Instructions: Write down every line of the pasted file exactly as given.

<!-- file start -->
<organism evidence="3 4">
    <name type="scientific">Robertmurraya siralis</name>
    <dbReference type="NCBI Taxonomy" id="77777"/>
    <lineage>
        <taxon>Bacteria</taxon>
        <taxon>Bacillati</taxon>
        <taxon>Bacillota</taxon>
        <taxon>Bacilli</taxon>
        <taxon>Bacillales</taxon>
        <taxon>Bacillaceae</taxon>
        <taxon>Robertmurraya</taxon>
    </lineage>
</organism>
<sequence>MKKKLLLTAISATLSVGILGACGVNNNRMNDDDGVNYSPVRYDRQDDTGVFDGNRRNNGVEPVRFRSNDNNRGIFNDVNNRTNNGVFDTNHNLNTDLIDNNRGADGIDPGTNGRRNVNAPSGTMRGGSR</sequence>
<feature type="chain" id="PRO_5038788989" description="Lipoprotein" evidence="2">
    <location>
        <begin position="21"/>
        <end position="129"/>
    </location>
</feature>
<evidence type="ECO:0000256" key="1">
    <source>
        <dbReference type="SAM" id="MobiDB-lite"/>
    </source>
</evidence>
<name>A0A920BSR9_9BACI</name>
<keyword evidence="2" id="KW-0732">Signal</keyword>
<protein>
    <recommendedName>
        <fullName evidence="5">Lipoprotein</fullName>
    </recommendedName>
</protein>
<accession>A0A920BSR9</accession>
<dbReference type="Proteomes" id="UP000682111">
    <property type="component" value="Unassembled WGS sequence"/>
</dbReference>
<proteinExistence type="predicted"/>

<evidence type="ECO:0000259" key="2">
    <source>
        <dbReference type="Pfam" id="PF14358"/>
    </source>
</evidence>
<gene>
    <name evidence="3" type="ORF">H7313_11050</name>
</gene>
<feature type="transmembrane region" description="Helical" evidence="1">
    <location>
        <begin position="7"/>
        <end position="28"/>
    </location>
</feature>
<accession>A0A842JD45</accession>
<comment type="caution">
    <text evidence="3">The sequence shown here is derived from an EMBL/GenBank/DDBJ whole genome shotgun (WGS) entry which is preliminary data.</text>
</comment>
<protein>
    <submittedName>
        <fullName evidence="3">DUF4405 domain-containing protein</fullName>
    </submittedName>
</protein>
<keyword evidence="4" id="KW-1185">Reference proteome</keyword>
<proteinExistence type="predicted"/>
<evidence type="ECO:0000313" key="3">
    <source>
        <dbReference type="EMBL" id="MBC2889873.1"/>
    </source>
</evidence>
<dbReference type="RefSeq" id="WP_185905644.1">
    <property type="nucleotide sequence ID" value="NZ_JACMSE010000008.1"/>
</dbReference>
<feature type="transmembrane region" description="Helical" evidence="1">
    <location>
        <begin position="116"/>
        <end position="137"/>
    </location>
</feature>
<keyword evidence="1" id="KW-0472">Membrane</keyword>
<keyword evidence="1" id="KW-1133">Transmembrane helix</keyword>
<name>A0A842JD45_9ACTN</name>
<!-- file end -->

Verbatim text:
<organism evidence="3 4">
    <name type="scientific">Robertmurraya siralis</name>
    <dbReference type="NCBI Taxonomy" id="77777"/>
    <lineage>
        <taxon>Bacteria</taxon>
        <taxon>Bacillati</taxon>
        <taxon>Bacillota</taxon>
        <taxon>Bacilli</taxon>
        <taxon>Bacillales</taxon>
        <taxon>Bacillaceae</taxon>
        <taxon>Robertmurraya</taxon>
    </lineage>
</organism>
<sequence>MKKKLLLTAISATLSVGILGACGVNNNRMNDDDGVNYSPVRYDRQDDTGVFDGNRRNNGVEPVRFRSNDNNRGIFNDVNNRTNNGVFDTNHNLNTDLIDNNRGADGIDPGTNGRRNVNAPSGTMRGGSR</sequence>
<feature type="chain" id="PRO_5038788989" description="Lipoprotein" evidence="2">
    <location>
        <begin position="21"/>
        <end position="129"/>
    </location>
</feature>
<evidence type="ECO:0000256" key="1">
    <source>
        <dbReference type="SAM" id="MobiDB-lite"/>
    </source>
</evidence>
<name>A0A920BSR9_9BACI</name>
<keyword evidence="2" id="KW-0732">Signal</keyword>
<protein>
    <recommendedName>
        <fullName evidence="5">Lipoprotein</fullName>
    </recommendedName>
</protein>
<accession>A0A920BSR9</accession>
<dbReference type="Proteomes" id="UP000682111">
    <property type="component" value="Unassembled WGS sequence"/>
</dbReference>
<proteinExistence type="predicted"/>

<evidence type="ECO:0000259" key="2">
    <source>
        <dbReference type="Pfam" id="PF14358"/>
    </source>
</evidence>
<gene>
    <name evidence="3" type="ORF">H7313_11050</name>
</gene>
<feature type="transmembrane region" description="Helical" evidence="1">
    <location>
        <begin position="7"/>
        <end position="28"/>
    </location>
</feature>
<accession>A0A842JD45</accession>
<comment type="caution">
    <text evidence="3">The sequence shown here is derived from an EMBL/GenBank/DDBJ whole genome shotgun (WGS) entry which is preliminary data.</text>
</comment>
<protein>
    <submittedName>
        <fullName evidence="3">DUF4405 domain-containing protein</fullName>
    </submittedName>
</protein>
<keyword evidence="4" id="KW-1185">Reference proteome</keyword>
<proteinExistence type="predicted"/>
<evidence type="ECO:0000313" key="3">
    <source>
        <dbReference type="EMBL" id="MBC2889873.1"/>
    </source>
</evidence>
<dbReference type="RefSeq" id="WP_185905644.1">
    <property type="nucleotide sequence ID" value="NZ_JACMSE010000008.1"/>
</dbReference>
<feature type="transmembrane region" description="Helical" evidence="1">
    <location>
        <begin position="116"/>
        <end position="137"/>
    </location>
</feature>
<keyword evidence="1" id="KW-0472">Membrane</keyword>
<keyword evidence="1" id="KW-1133">Transmembrane helix</keyword>
<name>A0A842JD45_9ACTN</name>